When asked how she finds time for school with all her swimming, Victoria laughed and said, “There have definitely been times where I’ve done my homework in my car while my Mom is driving me to and from practice, but it’s ok. I’m used to it by now and I don’t mind juggling everything.”

Stay tuned for future updates as Victoria pursues her swimming dreams!

Thoughts on Sports, Teamwork and Montessori Education

What does a former NFL football player have to do with Montessori education? Head of School Donna Milani Luther recently shared her thoughts and explained why national sports educator Joe Ehrmann was selected to kick off the 2013–14 Nelson ♦ Omran Speaker Series on October 23rd.

How does Joe’s message fit with the Inly ethos and philosophy?
He’s actually very Inly-esque in his approach to coaching, and I think it aligns perfectly with who we are as a school. We share the understanding that students learn well when there’s a sense of happiness and friendship and teamwork and love. As someone who extends that onto the coaching field, Joe presents a really interesting view.

Joe talks a lot about teamwork and collaboration and the importance of helping each other succeed… and I see a lot of similarities in our approach at Inly. Because our classrooms are multi-age, the older students are taught how to be role models and to help the younger ones. And because we’re a preK–8 school, this happens at all levels — from middle school down to preschool — as older students model kindness and leadership, teach skills and inspire younger students. The whole educational model at Inly is set up to help us all become the best we can be.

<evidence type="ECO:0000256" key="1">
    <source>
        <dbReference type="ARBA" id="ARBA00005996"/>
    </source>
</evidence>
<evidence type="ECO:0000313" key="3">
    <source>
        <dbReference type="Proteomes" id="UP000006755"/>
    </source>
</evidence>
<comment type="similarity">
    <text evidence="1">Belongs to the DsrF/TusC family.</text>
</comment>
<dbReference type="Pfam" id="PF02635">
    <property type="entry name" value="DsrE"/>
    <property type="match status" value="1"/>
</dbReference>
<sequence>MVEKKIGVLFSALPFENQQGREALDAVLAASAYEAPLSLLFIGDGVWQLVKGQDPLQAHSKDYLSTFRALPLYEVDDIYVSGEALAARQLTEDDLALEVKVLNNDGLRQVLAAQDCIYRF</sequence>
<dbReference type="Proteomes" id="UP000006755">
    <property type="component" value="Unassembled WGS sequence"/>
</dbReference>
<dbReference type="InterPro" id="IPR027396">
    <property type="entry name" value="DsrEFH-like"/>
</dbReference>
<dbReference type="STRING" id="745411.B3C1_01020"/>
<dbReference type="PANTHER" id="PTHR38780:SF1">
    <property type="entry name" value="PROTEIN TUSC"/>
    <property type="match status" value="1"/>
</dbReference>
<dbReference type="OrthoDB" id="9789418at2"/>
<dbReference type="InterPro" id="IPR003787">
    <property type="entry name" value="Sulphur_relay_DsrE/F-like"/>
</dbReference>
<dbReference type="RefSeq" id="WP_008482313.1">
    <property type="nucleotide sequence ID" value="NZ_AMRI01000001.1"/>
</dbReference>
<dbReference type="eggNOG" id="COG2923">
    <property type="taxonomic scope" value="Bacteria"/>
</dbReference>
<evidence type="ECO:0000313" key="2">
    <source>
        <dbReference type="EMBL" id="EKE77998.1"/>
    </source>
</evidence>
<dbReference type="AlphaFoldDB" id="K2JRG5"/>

What about the role of competition in sports? Is this at odds with the Montessori-based approach at Inly?
I’ve always been one to think that you compete with yourself. If I’m doing math, I want to do math myself better the next time; I don’t need to beat the person beside me. At Inly we teach children to make personal goals and then to work hard within that framework to achieve them. Our approach is “we’re all in this together” rather than competing against one another — which leads to cooperative learning and to the kind of teamwork that I think kids need in this century.

Joe’s philosophy is that teamwork, not competition, is what it takes to succeed — both on the sports field and in life. That’s our philosophy at Inly as well.

Joe talks a lot about gender issues and the sports culture in our country. What is this all about?